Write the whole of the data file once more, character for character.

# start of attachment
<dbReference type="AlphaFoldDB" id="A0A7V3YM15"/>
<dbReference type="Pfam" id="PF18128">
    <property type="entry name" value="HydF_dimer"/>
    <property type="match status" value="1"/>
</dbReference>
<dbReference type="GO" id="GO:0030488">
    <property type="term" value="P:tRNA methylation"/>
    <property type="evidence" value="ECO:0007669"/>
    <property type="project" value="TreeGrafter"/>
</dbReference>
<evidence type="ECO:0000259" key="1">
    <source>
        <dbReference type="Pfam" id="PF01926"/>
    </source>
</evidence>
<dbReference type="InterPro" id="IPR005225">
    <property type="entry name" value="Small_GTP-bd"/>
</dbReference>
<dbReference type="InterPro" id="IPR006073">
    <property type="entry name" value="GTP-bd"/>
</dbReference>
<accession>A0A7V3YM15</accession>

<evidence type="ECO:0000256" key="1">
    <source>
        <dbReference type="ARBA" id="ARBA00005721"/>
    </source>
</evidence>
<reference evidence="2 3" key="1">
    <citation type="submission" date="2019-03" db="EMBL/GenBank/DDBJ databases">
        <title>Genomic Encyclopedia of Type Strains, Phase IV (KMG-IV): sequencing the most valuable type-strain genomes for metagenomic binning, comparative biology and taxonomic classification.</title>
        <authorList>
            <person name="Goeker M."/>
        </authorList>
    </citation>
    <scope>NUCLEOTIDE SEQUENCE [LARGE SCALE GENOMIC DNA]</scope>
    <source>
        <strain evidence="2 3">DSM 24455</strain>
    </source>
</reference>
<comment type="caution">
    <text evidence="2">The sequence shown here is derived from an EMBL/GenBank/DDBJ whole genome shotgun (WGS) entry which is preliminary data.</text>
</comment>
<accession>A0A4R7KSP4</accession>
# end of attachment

<dbReference type="AlphaFoldDB" id="A0A7V3YM15"/>
<dbReference type="Pfam" id="PF18128">
    <property type="entry name" value="HydF_dimer"/>
    <property type="match status" value="1"/>
</dbReference>
<dbReference type="GO" id="GO:0030488">
    <property type="term" value="P:tRNA methylation"/>
    <property type="evidence" value="ECO:0007669"/>
    <property type="project" value="TreeGrafter"/>
</dbReference>
<evidence type="ECO:0000259" key="1">
    <source>
        <dbReference type="Pfam" id="PF01926"/>
    </source>
</evidence>
<dbReference type="InterPro" id="IPR005225">
    <property type="entry name" value="Small_GTP-bd"/>
</dbReference>
<dbReference type="InterPro" id="IPR006073">
    <property type="entry name" value="GTP-bd"/>
</dbReference>
<accession>A0A7V3YM15</accession>

<evidence type="ECO:0000256" key="1">
    <source>
        <dbReference type="ARBA" id="ARBA00005721"/>
    </source>
</evidence>
<reference evidence="2 3" key="1">
    <citation type="submission" date="2019-03" db="EMBL/GenBank/DDBJ databases">
        <title>Genomic Encyclopedia of Type Strains, Phase IV (KMG-IV): sequencing the most valuable type-strain genomes for metagenomic binning, comparative biology and taxonomic classification.</title>
        <authorList>
            <person name="Goeker M."/>
        </authorList>
    </citation>
    <scope>NUCLEOTIDE SEQUENCE [LARGE SCALE GENOMIC DNA]</scope>
    <source>
        <strain evidence="2 3">DSM 24455</strain>
    </source>
</reference>
<comment type="caution">
    <text evidence="2">The sequence shown here is derived from an EMBL/GenBank/DDBJ whole genome shotgun (WGS) entry which is preliminary data.</text>
</comment>
<accession>A0A4R7KSP4</accession>